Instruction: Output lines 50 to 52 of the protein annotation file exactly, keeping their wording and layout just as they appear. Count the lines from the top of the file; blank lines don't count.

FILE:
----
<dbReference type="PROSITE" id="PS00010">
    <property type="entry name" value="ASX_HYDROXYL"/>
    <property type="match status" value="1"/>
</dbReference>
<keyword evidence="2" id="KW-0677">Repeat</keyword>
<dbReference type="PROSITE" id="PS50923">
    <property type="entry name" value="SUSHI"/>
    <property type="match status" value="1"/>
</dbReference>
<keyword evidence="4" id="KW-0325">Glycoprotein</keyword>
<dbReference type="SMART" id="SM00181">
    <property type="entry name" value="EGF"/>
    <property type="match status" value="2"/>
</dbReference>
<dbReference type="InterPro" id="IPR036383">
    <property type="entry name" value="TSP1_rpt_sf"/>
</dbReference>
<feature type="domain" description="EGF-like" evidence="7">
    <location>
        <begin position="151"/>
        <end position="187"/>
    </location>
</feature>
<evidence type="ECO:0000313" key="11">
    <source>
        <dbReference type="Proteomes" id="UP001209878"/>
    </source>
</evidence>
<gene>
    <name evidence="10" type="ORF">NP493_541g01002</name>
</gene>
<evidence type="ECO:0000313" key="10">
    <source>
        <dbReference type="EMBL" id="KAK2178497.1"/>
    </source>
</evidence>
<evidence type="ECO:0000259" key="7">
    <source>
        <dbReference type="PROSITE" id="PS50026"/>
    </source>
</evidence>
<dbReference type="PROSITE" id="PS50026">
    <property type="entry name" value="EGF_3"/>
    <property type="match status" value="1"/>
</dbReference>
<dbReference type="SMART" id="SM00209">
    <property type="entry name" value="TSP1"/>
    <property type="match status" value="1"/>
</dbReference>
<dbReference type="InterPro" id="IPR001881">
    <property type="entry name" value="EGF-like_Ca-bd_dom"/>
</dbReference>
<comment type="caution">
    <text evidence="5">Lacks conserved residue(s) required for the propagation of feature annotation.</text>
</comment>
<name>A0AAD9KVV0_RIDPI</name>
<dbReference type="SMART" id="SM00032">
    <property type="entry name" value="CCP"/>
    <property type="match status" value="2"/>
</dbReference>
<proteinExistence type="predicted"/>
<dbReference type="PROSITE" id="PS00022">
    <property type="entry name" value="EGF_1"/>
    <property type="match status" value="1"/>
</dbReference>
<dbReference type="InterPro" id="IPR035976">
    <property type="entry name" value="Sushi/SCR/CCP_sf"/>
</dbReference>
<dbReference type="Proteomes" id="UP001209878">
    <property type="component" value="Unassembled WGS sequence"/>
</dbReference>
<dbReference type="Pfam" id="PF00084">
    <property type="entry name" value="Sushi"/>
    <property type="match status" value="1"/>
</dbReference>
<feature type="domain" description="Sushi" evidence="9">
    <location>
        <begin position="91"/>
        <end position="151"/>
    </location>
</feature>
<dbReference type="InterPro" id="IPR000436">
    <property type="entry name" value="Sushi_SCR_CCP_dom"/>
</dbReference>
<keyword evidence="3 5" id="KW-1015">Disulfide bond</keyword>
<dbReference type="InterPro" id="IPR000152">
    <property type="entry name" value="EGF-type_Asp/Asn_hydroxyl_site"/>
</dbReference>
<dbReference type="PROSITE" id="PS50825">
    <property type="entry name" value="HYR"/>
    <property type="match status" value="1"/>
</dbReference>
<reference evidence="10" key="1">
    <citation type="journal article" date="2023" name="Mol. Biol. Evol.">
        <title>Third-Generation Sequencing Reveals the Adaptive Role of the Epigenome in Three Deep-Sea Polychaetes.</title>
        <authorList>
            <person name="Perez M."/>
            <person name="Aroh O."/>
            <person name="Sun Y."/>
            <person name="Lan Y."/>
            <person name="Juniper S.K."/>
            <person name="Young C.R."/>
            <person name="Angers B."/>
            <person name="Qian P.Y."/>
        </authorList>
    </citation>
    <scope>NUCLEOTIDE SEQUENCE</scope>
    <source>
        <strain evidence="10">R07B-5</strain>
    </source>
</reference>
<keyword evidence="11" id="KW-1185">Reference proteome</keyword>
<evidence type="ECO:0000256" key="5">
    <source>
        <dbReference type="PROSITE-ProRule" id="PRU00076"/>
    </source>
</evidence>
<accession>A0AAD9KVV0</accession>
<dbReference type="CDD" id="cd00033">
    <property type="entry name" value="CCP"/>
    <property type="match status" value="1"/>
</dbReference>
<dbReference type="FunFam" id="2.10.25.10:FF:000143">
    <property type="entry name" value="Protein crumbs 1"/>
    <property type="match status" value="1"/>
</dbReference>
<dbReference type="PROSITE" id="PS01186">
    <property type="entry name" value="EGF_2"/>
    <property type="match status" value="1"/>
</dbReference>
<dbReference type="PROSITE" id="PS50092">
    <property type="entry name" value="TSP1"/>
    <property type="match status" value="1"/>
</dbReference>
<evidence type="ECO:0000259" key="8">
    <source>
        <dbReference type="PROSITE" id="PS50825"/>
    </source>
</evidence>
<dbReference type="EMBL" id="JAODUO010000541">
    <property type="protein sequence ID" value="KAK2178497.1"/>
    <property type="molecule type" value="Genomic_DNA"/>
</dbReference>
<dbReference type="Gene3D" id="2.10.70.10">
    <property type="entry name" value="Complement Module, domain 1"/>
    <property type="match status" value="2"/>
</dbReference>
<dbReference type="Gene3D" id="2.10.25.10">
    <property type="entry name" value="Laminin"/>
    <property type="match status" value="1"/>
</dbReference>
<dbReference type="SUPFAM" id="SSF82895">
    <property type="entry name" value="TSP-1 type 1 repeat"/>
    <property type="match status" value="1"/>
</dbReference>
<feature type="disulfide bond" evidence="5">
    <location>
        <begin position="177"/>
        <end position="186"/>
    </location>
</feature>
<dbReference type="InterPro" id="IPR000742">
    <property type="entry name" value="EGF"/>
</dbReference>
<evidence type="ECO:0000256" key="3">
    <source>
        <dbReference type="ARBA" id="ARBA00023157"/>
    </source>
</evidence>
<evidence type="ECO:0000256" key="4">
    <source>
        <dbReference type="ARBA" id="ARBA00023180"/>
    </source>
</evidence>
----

<dbReference type="InterPro" id="IPR001881">
    <property type="entry name" value="EGF-like_Ca-bd_dom"/>
</dbReference>